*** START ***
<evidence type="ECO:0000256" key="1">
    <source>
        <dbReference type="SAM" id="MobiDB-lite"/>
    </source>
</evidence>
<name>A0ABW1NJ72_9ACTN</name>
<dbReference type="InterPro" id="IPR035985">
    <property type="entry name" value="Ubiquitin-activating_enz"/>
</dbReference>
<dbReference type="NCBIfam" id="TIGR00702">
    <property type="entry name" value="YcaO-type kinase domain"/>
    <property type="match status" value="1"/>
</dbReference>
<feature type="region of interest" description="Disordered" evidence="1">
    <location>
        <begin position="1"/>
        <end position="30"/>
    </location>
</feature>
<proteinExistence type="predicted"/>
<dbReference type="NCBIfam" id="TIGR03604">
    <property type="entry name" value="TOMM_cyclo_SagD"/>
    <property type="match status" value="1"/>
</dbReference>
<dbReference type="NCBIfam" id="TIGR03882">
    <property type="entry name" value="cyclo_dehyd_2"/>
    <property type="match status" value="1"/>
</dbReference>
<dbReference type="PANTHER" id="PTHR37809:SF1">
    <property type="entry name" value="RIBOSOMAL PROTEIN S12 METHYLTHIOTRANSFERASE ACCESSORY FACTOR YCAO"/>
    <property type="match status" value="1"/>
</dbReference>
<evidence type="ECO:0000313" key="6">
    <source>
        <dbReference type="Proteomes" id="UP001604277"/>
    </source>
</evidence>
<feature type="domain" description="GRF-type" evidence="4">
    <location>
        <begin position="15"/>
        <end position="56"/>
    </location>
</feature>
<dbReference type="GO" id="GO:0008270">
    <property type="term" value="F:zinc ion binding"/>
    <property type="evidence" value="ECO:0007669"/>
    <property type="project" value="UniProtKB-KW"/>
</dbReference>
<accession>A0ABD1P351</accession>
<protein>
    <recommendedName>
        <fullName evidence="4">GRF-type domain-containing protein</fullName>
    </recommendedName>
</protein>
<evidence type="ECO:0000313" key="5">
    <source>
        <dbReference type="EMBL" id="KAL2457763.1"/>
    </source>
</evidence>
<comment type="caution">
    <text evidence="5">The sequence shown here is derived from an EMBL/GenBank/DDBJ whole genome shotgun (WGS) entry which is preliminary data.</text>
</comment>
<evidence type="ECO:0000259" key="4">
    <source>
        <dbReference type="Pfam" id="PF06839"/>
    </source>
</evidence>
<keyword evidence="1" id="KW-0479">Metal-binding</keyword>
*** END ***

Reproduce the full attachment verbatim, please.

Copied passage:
<evidence type="ECO:0000256" key="1">
    <source>
        <dbReference type="SAM" id="MobiDB-lite"/>
    </source>
</evidence>
<name>A0ABW1NJ72_9ACTN</name>
<dbReference type="InterPro" id="IPR035985">
    <property type="entry name" value="Ubiquitin-activating_enz"/>
</dbReference>
<dbReference type="NCBIfam" id="TIGR00702">
    <property type="entry name" value="YcaO-type kinase domain"/>
    <property type="match status" value="1"/>
</dbReference>
<feature type="region of interest" description="Disordered" evidence="1">
    <location>
        <begin position="1"/>
        <end position="30"/>
    </location>
</feature>
<proteinExistence type="predicted"/>
<dbReference type="NCBIfam" id="TIGR03604">
    <property type="entry name" value="TOMM_cyclo_SagD"/>
    <property type="match status" value="1"/>
</dbReference>
<dbReference type="NCBIfam" id="TIGR03882">
    <property type="entry name" value="cyclo_dehyd_2"/>
    <property type="match status" value="1"/>
</dbReference>
<dbReference type="PANTHER" id="PTHR37809:SF1">
    <property type="entry name" value="RIBOSOMAL PROTEIN S12 METHYLTHIOTRANSFERASE ACCESSORY FACTOR YCAO"/>
    <property type="match status" value="1"/>
</dbReference>
<evidence type="ECO:0000313" key="6">
    <source>
        <dbReference type="Proteomes" id="UP001604277"/>
    </source>
</evidence>
<feature type="domain" description="GRF-type" evidence="4">
    <location>
        <begin position="15"/>
        <end position="56"/>
    </location>
</feature>
<dbReference type="GO" id="GO:0008270">
    <property type="term" value="F:zinc ion binding"/>
    <property type="evidence" value="ECO:0007669"/>
    <property type="project" value="UniProtKB-KW"/>
</dbReference>
<accession>A0ABD1P351</accession>
<protein>
    <recommendedName>
        <fullName evidence="4">GRF-type domain-containing protein</fullName>
    </recommendedName>
</protein>
<evidence type="ECO:0000313" key="5">
    <source>
        <dbReference type="EMBL" id="KAL2457763.1"/>
    </source>
</evidence>
<comment type="caution">
    <text evidence="5">The sequence shown here is derived from an EMBL/GenBank/DDBJ whole genome shotgun (WGS) entry which is preliminary data.</text>
</comment>
<evidence type="ECO:0000259" key="4">
    <source>
        <dbReference type="Pfam" id="PF06839"/>
    </source>
</evidence>
<keyword evidence="1" id="KW-0479">Metal-binding</keyword>